According to police radio traffic, the young female deer was walking right up to Glebe Elementary School students today before school — a behavior much more reminiscent of a lost puppy than a wild deer. In days past, kids had been spotted feeding the deer in a local park.
Arlington animal control officers are reportedly aware of the deer and are trying to capture it.
Photo via Wikimedia Commons
Problems at PBS NewsHour — The PBS NewsHour is facing serious challenges. The hour-long news program, which is produced at the WETA facilities in Shirlington, has been shedding staff and viewers. A number of top news and business personnel have left recently, while viewership is down 11 percent year-over-year. Meanwhile, a top sponsor is pulling out at the end of the year, leaving a $2 million hole in the NewsHour’s budget. [New York Times]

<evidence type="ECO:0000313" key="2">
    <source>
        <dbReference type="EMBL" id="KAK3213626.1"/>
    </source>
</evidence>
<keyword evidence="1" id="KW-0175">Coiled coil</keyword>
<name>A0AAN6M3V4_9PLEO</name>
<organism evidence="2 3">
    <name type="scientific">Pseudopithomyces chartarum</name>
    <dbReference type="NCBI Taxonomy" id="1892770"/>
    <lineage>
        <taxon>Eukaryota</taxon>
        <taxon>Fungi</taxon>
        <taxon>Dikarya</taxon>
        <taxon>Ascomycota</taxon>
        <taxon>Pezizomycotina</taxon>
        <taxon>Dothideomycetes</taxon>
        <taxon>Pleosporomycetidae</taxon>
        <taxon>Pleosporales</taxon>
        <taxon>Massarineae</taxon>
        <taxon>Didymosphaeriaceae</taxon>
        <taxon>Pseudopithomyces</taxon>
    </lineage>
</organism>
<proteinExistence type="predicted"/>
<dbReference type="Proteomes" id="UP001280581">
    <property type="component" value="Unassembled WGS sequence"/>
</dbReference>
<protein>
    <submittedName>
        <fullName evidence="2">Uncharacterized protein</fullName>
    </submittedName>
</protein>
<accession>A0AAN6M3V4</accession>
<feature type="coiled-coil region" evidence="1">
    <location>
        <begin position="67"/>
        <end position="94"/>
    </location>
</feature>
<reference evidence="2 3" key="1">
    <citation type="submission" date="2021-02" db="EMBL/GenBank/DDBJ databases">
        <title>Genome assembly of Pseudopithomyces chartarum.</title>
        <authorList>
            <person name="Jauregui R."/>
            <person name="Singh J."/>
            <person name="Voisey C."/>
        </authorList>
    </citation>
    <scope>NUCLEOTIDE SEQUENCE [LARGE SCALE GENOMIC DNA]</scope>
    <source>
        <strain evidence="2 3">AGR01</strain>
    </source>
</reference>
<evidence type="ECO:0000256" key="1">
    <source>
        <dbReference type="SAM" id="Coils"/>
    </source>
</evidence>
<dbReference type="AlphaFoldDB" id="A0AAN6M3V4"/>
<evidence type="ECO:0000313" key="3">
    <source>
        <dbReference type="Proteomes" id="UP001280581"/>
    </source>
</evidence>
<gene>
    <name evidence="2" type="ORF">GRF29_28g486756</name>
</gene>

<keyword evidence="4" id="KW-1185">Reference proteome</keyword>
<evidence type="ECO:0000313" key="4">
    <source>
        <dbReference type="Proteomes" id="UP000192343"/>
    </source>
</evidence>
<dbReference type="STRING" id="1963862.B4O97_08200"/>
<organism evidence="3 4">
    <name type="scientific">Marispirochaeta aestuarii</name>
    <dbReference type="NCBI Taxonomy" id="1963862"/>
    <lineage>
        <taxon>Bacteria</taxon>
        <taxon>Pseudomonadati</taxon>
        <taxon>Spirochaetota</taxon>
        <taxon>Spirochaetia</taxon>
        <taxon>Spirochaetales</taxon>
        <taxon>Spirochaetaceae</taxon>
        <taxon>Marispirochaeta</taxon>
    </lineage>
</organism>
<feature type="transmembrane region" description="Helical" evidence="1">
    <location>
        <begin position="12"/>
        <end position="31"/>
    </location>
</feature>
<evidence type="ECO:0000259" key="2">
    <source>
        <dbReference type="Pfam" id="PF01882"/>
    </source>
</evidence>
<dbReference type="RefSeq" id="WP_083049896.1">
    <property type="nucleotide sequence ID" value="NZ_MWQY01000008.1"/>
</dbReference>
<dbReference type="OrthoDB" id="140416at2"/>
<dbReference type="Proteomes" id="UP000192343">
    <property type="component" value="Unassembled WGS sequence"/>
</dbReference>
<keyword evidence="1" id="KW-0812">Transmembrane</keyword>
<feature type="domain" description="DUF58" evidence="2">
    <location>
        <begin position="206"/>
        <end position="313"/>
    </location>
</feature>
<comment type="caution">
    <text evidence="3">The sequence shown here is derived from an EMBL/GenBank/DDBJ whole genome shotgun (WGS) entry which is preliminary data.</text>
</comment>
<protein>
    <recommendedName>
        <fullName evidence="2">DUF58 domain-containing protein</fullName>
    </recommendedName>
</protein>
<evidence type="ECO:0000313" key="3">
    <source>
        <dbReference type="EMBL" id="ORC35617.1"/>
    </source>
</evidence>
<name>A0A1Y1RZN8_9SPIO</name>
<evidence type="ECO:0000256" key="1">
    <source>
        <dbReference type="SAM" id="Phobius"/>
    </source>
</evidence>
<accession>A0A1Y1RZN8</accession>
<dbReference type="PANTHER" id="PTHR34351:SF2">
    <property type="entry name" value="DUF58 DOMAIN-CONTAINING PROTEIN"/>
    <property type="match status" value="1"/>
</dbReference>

Elementary School Goes Solar — A ribbon-cutting ceremony was held at Glebe Elementary School yesterday to mark the installation of a 1.1 kilowatt solar panel system. The solar panels will not only generate enough clean energy to power one classroom, but will also serve as an educational tool. Students, parents and teachers will be able to monitor the system’s electricity output using any web-enabled device or smartphone. [Arlington Public Schools]
Park Gives Marymount New Athletic Facilities — Long Bridge Park is more than an attractive new green space to Arlington’s only four-year university. Marymount University paid about $2 million toward the cost of one of the three multi-use synthetic-turf fields at the park. In exchange, the school’s Division III soccer and lacrosse teams will utilize the field as their “home base.” When the field is not in use by the school, it will be available for use by the public. [Sun Gazette]